Going to the Bank: Using Deep Learning For Banking and the Financial Industry Going to the Bank: Using Deep Learning For Banking and the Financial Industry
At ODSC London 2018, Pavel Shkadzko explained to the audience how Gini GmbH, where he works as a semantics engineer, uses... Going to the Bank: Using Deep Learning For Banking and the Financial Industry

At ODSC London 2018, Pavel Shkadzko explained to the audience how Gini GmbH, where he works as a semantics engineer, uses deep learning to automate information extraction from financial documents, such as invoices.

By applying deep learning to tasks historically handled by optical character recognition and clever regular expression hacks, Shkadzko and his team found that they were able to outperform the most common conventional approaches, with equitable or better performance across a range of different tasks.

Shkadzko explained that one of the main motivations behind their experiment was creating a more robust approach to information extraction from documents that are poorly scanned. Many of the invoices that his company receives are photographed in ways that traditional methods are poorly suited to handle, especially where the invoice is photographed at an angle or has poor penmanship.

These are some of the key highlights from Skhadzko’s speech:


LSTM Models Work Pretty Well!

Shkadzko and his team started with standard feedforward network configurations, earning approximately 60 percent accuracy at best. Recurrent and convolutional configurations proved competitive with their existing approach leveraging regular expressions and conditional random fields. LSTM models achieved up to 82 percent accuracy. The model employed pre-trained embeddings extracted from 100,000 training documents.


Bigger Isn’t Always Better

For applications where speed is important, extremely large networks are often untenable. Rules-based approaches often make the most sense in situations where the tradeoff between speed and accuracy leans towards the former.

Shkadzko’s team tried an approach that illustrates this point. Two LSTM network models were combined, one reading the document left-to-right and the other right-to-left. The outputs of these networks were then concatenated: the word vector for the observed word, the last word in the sequence, and the positional information for both words. This was then pushed into a word-level LSTM, which produced the final prediction. This was an extremely complex model that was much slower than single-network experiments, while only producing a four percent gain in accuracy. In short, bigger isn’t always better.


Deep Learning Frameworks are Still Quirky

Shkadzko also highlighted that existing deep learning frameworks are imperfect and can produce unexpected discrepancies when attempting to translate configurations between them. In this case, his team attempted to use the same inputs for models written in both Tensorflow and Torch. The Tensorflow version of the model failed to train, producing worthless results. After puzzling out the source of the error, they concluded it stemmed from Tensorflow’s preference for L2 normalized input vectors – a bizarre quirk that, in theory, should have no bearing on the ability of a model to train (though the quality of the training could certainly vary as a result).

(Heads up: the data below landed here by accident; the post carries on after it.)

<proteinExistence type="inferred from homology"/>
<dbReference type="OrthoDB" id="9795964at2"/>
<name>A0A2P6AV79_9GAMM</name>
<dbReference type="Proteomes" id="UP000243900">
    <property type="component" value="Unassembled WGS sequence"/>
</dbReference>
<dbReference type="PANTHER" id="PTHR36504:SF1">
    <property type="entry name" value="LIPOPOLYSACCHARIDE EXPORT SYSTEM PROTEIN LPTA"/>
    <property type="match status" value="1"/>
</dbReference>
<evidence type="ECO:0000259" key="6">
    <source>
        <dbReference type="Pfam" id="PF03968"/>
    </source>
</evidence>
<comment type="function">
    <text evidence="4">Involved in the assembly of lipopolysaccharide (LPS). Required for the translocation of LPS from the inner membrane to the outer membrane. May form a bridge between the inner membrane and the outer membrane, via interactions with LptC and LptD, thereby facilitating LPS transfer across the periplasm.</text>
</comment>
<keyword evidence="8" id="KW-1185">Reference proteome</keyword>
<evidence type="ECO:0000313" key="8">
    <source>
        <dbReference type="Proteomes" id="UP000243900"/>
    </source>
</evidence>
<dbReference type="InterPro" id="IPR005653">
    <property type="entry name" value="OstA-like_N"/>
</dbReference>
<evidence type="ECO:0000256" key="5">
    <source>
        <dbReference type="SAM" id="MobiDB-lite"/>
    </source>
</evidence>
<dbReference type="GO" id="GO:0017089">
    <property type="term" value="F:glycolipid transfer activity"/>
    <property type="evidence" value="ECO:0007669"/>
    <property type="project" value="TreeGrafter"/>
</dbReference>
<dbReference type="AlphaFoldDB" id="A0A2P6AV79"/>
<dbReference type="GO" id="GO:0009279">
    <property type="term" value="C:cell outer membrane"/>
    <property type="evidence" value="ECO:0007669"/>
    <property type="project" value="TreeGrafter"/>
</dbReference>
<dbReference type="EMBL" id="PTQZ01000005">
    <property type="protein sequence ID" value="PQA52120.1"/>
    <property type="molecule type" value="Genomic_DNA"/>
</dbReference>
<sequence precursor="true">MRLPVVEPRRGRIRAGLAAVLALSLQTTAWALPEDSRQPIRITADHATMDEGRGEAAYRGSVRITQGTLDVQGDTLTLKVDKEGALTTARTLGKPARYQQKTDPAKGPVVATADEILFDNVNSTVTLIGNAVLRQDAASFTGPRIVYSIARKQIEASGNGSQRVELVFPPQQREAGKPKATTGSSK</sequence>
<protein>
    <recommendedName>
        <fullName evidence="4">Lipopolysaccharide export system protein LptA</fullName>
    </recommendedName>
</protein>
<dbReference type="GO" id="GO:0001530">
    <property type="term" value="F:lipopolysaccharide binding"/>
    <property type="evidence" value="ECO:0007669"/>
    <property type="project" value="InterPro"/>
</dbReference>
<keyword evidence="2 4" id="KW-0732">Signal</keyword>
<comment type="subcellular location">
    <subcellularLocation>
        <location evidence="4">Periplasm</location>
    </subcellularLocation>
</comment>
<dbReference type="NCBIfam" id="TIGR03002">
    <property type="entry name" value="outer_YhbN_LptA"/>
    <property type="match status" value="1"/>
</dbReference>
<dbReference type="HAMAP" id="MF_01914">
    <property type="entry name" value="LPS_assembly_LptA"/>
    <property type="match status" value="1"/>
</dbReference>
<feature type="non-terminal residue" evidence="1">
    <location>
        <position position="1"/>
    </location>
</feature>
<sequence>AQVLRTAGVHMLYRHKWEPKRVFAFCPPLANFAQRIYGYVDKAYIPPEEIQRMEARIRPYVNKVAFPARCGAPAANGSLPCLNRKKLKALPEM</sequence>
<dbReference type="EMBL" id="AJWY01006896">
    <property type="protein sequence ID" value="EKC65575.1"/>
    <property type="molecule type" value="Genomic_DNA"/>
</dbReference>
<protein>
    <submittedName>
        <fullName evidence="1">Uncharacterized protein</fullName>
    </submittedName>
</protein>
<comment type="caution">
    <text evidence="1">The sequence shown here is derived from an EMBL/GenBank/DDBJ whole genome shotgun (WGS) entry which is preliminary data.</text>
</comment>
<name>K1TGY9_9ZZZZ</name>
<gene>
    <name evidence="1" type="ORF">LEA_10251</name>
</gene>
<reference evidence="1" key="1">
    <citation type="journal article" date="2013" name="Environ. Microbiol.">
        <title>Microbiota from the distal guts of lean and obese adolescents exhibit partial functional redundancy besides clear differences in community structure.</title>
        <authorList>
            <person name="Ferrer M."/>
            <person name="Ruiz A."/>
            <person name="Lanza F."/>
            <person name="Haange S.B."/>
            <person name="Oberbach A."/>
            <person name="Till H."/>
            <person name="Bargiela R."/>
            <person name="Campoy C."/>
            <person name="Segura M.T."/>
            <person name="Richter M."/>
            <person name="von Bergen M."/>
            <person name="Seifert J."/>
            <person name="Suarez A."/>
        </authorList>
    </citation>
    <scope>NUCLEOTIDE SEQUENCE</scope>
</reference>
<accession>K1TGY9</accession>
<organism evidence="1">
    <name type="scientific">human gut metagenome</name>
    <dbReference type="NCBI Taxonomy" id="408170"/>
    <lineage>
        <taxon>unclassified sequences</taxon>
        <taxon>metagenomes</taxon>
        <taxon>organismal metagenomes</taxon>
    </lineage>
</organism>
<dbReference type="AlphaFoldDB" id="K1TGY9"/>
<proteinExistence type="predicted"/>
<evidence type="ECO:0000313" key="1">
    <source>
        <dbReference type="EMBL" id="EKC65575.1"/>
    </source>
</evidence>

Experimenting with Hyperparameters Pays Off

Experimenting with hyperparameters can produce significant gains when done well, including creating ‘simpler’ versions of the same model. The input size and hidden layer size were both decreased by half; the learning rate was dropped; learning rate decay was eliminated; the LSTM node’s dropout was lowered from .5 to .25; and lastly, the optimization algorithm was switched from Adam to stochastic gradient descent with momentum. This ‘less complex’ model not only converged significantly faster, but also produced better results after the same number of training epochs.


The Final Word

Of course, the main reason for creating a deep network in the first place was to deal with ‘messy’ input data. On their hand-curated selection of ‘messy’ documents (invoices photographed at an angle, upside down and in a variety of other orientations), the model successfully extracted information between 60 and 70 percent of the time. That’s a massive improvement over the rules-based and conditional random field methods, which weren’t able to retrieve any information from these documents (0 percent accuracy).

You can listen to Shkadzko’s full lecture on ODSC’s YouTube channel now!

Interested in learning more about deep learning? Check out our machine learning and deep learning talks coming to ODSC East 2019 this April 30 – May 3!

Spencer Norris, ODSC

Spencer Norris is a data scientist and freelance journalist. He currently works as a contractor and publishes on his blog on Medium: https://medium.com/@spencernorris